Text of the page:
Clips & Tips

Long ago, this blog article originally caught my interest because having a rule for hats and hoodies to be removed inside the school building previously came up for discussion every year. I remember teachers saying they felt they were being aggressive when they were expected to enforce that rule. Same as many of the readers, I found some comments more interesting than the article itself. It’s clear to see how the article could inspire some worthwhile discussion, especially now that we are continually faced with microaggressions both in and out of school with the enforcement of Covid regulations. It would be an interesting exercise to rewrite the article from either perspective, whether in terms of people aggressively stopping us on the way through doors of stores in bigger cities, or in terms of individuals attacking us when we obediently enforce regulations set by outside organizations.

Clips & Tips

We have explored different stereotypes on previous PD days, so this video review of a book (“Whistling Vivaldi”) offers a simple summary of what stereotypes consist of and how to mitigate the threats of stereotypes. The easy suggestions could help us in the classroom:

If you’d like to find out more about the story behind the title of the book (“Whistling Vivaldi”), read about it here:

Clips & Tips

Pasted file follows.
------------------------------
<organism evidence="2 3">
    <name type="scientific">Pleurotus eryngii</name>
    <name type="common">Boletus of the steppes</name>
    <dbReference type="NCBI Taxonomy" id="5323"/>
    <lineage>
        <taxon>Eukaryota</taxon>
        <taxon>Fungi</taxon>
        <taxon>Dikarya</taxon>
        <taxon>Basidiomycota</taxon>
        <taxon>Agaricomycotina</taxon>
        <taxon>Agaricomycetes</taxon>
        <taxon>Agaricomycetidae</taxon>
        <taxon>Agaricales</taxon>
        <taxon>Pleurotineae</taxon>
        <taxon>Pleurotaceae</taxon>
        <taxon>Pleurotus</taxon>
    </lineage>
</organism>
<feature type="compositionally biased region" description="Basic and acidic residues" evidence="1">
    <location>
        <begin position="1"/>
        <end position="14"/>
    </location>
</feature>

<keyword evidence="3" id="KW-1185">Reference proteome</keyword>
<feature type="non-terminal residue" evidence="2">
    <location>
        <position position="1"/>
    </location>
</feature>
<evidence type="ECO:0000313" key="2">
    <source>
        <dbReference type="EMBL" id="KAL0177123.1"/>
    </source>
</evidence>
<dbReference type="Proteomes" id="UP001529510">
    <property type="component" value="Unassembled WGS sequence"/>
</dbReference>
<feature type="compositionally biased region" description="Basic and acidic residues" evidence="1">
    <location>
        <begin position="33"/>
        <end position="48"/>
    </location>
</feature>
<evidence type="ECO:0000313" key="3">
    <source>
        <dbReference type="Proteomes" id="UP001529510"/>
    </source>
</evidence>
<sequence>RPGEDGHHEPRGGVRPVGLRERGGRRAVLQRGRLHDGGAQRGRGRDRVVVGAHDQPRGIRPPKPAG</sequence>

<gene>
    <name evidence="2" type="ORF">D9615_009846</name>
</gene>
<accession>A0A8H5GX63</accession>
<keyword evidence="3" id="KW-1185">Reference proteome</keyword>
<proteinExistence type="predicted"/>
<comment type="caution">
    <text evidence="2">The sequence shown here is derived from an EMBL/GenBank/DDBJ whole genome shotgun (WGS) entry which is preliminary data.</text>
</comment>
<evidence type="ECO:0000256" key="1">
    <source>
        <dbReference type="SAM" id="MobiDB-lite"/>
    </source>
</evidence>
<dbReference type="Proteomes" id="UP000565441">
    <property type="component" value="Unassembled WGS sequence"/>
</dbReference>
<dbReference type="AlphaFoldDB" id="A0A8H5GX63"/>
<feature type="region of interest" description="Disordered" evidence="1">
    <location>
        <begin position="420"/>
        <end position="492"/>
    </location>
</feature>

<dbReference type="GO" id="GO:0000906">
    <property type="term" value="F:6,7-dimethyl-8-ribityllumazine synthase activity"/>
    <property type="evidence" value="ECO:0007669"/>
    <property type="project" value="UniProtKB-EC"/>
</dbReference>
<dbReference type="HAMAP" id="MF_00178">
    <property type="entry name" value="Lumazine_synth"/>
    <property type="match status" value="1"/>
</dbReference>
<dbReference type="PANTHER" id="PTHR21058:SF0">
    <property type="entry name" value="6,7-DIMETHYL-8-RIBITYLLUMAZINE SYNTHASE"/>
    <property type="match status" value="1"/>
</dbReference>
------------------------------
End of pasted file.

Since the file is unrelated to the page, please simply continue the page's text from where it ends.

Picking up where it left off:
We use Google so much that we have turned it into a verb, yet many of us do not use it like a pro. Here are two links to help you either use Google better, or use it worse to play tricks on your class:

Since it’s almost summer vacation, I’ll give you a bonus link. This one could potentially take you on a treasure hunt to explore all the possibilities, even in Microsoft Word:

Clips & Tips

Here’s an upstream approach to dealing with problem behaviours: back up from the behaviour (which is downstream) to see what is causing it. Three steps are described (empathy, define concerns, and invitation) to simplify problem-solving. Pretty simple, and it could give us some strategies for our collaborative meetings when we discuss social-emotional learning.

The first link is an interview that introduces this approach, the second is a collection of 2-minute videos (and more in the links on those pages), and the third link is a collection of resources to read.

Clips & Tips

As we get together for the return of students tomorrow, have you thought about how it going to be different? We’ll see action in the hallways, we’ll smell the odor of freshly washed hair in the morning, maybe we’ll bump shoulders as we go through doorways, but what will you hear? You probably won’t hear silence, so here is what you’ll hear—the noise of learning: